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Interning at IHB: Reflections by Sarah Y. Kim
11 September 2019 - Irene Bantigue


2019 marked the fourth consecutive year in which Impact Hub Baltimore has partnered with JHU’s Community Impact Internship Program (CIIP). The Community Impact Internships Program is a competitive, paid summer internship, that pairs JHU undergraduate students with nonprofit organizations and government agencies to work on community-identified projects in Baltimore. This program strives to give each of its students that same inspiration and opportunities for growth as they connect them with an organization. This year, we were lucky enough to have Sarah Y. Kim join our team for the summer. Below you’ll find Sarah’s reflections on her time in the space:

 Impact Hub encapsulates everything I love about Baltimore. No day is the same — it’s a diverse, constantly shifting community of people with so many different talents and ideas who do share one thing: a real love and commitment to the community and the people in this city. The physical space is a shrine to everything local. Paintings by local artists cover the walls, bags of Thread Coffee line the kitchen shelves. The furniture — tables, rugs, chairs — are by local makers, and the long island in the communal kitchen is made from demolished rowhomes.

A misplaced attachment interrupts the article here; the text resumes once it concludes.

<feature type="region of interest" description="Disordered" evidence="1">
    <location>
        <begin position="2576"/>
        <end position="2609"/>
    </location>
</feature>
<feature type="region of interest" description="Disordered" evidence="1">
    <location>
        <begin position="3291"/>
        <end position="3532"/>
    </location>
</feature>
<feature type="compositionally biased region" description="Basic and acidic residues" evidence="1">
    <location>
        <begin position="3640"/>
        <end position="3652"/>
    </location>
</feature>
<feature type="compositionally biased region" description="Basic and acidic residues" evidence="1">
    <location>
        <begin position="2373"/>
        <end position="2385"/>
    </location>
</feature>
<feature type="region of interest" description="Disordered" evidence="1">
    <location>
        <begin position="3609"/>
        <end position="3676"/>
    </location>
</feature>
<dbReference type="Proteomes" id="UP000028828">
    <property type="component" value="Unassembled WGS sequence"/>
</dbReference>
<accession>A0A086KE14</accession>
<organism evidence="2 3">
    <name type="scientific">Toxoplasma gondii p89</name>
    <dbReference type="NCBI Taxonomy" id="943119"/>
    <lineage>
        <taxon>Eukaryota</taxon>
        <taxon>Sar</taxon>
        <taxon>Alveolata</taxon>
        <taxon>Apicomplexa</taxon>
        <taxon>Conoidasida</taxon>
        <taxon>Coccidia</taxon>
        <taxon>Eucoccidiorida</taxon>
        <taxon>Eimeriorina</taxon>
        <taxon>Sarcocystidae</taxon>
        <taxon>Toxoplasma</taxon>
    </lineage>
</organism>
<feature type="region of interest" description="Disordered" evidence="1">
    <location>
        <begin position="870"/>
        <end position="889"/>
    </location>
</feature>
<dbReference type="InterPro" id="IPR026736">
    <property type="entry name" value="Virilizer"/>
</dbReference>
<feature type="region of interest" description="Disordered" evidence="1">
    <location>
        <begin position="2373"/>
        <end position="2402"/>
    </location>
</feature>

There’s a welcome informality to Impact Hub. Strangers bump into one another — by the kitchen, at Skillshares, in one of the open spaces — and form pivotal connections. Members are open, warm, eager to know about you and how you are doing. Young poets huddle in an office room, reciting, stomping and clapping in unison; kids eat their lunch from a pot and ride dollies across the open spaces; people lie on the floor of a conference room, meditating. At the beginning of each team meeting we talk about how we’re feeling, sitting around a scented candle. Sometimes we close our eyes, turn the lights off and we do a little breather. 

For me, the last couple of weeks at Impact Hub have been the busiest and the most fulfilling. I’ve had the privilege of meeting face-to-face with members from so many different walks of life and who’ve given so much to the community. In these last weeks I’ve interviewed a poet, a roofing contractor, a birth worker, a teachers organizer, a dirt biker. The list goes on. I’ve re-experienced the sense of fulfillment I’ve gotten out of doing student journalism in Baltimore: reaching out to people from completely different walks of life, learning more about them and the city and the complex relationships between communities and institutions, feeling grateful when people entrust me with their stories. 

These eight weeks have really flown by, and in that time my love for Baltimore has only grown. I’m thankful to have had a front seat in watching Impact Hub’s growth, and I can’t wait to see what the future holds for Impact Hub and its members.